Sunday, March 27, 2011

The limits of good intentions


"Rabbi Chaim Shmuelevitz (Sichot Mussar 5732 #2) observes that the Talmud (Bava Batra 16a) is offering no mitigation of Peninah's guilt. Rather, it is expressing that when dealing with the genuine pain of other individuals, good intentions are no defense; the end result is just as anguishing. As he puts it, if one places a person's arm in an oven, even if one means well, it is no less burnt."

(Rabbi Daniel Z. Feldman, The Right and the Good, pg. xxi)

Have a great day,


  1. Good message, but not always practical. When treating serious burns, additional pain needs to be inflicted (incisions, debridement) in order to enhance possibilities of optimal healing. Or am I asking an inappropriate analogy? There are other situations I can think of in medicine and dentistry.
    This daily thought also reminds me of (1) an aphorism and (2) an occasional comment heard in raising children:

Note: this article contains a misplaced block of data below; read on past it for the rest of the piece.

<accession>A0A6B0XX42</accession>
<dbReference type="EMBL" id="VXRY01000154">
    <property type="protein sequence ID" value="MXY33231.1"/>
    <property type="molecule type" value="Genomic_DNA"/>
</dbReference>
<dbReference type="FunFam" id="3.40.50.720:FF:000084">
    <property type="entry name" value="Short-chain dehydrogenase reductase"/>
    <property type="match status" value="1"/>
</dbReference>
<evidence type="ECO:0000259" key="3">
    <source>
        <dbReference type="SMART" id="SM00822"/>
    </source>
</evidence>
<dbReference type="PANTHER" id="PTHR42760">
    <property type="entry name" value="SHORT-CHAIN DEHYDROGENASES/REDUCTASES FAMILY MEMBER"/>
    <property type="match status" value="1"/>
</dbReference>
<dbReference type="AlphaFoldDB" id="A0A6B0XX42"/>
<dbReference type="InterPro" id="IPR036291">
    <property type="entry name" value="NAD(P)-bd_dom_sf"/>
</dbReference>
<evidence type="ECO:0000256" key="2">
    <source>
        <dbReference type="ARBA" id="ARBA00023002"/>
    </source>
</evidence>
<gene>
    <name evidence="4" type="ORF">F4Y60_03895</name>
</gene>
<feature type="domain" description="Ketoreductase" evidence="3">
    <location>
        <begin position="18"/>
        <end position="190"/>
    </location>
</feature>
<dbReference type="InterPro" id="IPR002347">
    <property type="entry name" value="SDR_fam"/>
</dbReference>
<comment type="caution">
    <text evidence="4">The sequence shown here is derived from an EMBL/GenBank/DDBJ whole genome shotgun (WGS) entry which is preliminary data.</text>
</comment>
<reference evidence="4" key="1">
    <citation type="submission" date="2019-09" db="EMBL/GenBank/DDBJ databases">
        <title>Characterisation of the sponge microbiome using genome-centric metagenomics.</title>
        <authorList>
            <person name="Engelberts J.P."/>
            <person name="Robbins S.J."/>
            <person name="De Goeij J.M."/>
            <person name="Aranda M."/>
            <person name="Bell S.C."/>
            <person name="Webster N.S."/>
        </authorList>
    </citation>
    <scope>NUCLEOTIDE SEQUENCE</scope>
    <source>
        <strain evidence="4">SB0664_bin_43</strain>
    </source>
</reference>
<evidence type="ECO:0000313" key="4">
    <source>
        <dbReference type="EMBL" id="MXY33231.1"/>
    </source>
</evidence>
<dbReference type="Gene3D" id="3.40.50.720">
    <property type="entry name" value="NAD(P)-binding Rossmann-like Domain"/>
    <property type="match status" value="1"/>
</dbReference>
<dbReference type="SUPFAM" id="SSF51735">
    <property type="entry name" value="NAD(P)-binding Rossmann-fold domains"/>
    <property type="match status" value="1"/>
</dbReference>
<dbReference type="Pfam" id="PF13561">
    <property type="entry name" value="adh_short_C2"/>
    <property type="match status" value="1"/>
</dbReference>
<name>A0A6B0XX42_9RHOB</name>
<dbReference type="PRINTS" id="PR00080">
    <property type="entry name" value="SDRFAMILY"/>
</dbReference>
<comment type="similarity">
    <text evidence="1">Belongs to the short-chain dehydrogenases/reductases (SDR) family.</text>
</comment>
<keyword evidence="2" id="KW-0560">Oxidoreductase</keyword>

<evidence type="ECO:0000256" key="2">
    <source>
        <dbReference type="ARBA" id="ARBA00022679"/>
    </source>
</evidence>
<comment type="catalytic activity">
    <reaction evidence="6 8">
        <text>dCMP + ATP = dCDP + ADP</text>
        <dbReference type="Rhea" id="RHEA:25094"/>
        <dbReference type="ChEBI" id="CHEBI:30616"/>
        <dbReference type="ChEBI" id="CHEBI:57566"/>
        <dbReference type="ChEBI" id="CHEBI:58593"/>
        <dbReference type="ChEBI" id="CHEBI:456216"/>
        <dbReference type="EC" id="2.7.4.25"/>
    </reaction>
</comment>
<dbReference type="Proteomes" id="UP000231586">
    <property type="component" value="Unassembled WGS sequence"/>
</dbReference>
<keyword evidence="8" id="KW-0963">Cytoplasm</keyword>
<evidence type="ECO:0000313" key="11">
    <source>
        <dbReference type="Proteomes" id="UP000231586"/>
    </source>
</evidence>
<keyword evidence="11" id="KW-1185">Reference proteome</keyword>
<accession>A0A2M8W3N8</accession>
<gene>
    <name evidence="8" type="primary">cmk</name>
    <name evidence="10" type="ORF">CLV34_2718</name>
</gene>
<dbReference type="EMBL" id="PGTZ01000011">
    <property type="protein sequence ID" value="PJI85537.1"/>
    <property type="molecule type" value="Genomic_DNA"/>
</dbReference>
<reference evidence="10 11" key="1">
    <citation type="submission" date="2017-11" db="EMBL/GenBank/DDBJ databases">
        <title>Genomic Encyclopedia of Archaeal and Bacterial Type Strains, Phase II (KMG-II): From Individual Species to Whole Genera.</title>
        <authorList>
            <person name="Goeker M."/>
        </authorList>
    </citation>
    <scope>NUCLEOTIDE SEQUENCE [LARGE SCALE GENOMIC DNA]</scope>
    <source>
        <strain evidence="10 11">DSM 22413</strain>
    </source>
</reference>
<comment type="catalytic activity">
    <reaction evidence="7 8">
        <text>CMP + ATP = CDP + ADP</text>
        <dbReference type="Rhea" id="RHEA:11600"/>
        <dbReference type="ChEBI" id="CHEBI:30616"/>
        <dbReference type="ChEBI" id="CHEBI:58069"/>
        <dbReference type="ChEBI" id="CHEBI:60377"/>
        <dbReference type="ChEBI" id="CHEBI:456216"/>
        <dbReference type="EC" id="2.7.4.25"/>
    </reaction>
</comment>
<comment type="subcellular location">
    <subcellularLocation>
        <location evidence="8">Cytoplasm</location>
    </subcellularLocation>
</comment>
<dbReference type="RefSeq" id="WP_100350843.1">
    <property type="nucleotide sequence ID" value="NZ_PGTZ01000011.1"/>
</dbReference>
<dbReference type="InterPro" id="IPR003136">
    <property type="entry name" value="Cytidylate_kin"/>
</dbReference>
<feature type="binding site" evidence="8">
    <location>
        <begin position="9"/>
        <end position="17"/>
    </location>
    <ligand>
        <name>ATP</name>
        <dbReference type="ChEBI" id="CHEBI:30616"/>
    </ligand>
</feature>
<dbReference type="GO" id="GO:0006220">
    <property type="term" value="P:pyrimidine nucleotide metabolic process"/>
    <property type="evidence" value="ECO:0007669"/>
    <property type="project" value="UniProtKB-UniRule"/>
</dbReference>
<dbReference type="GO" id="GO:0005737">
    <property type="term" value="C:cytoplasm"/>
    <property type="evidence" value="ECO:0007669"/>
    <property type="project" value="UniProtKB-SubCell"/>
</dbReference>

(1) The road to hell is paved with good intentions.
    (2) This hurts me more than it hurts you.

  2. Anonymous 8:15 AM-
    I suppose the question is whether the damage is as necessary in the case of helping others socially, as it is in the case of burn treatment. No?

    Re: #2 - Yes, and I prefer "differently than it hurts you." I think kids can get that.

  3. Thanks for the suggestion of changing the language in discipline of children. I’m still confused about the Mussar lesson. I reviewed that piece in Bava Batra as well as the source in Shmuel, and I think Peninah was just plain nasty. In similar situations in Torah, I don’t recall Leah taunting Rachel, but do recall Hagar being mean to Sarah. I suppose R’ Shmuelevitz is teaching us that there’s no excuse for being nasty to someone else, even if it eventually creates positive results. And he thus appropriately invalidates two more aphorisms, both of which I feel are not in keeping with Jewish tradition:
    (1) All’s well that ends well.
    (2) The ends justify the means.

    Keep up the good work. I always look forward to the Daily Torah Thought.

  4. Thank you. I'm not sure I'd read Peninah as nasty, based on the drash layer here, but certainly R' Shmuelevitz is warning us away from her mistake.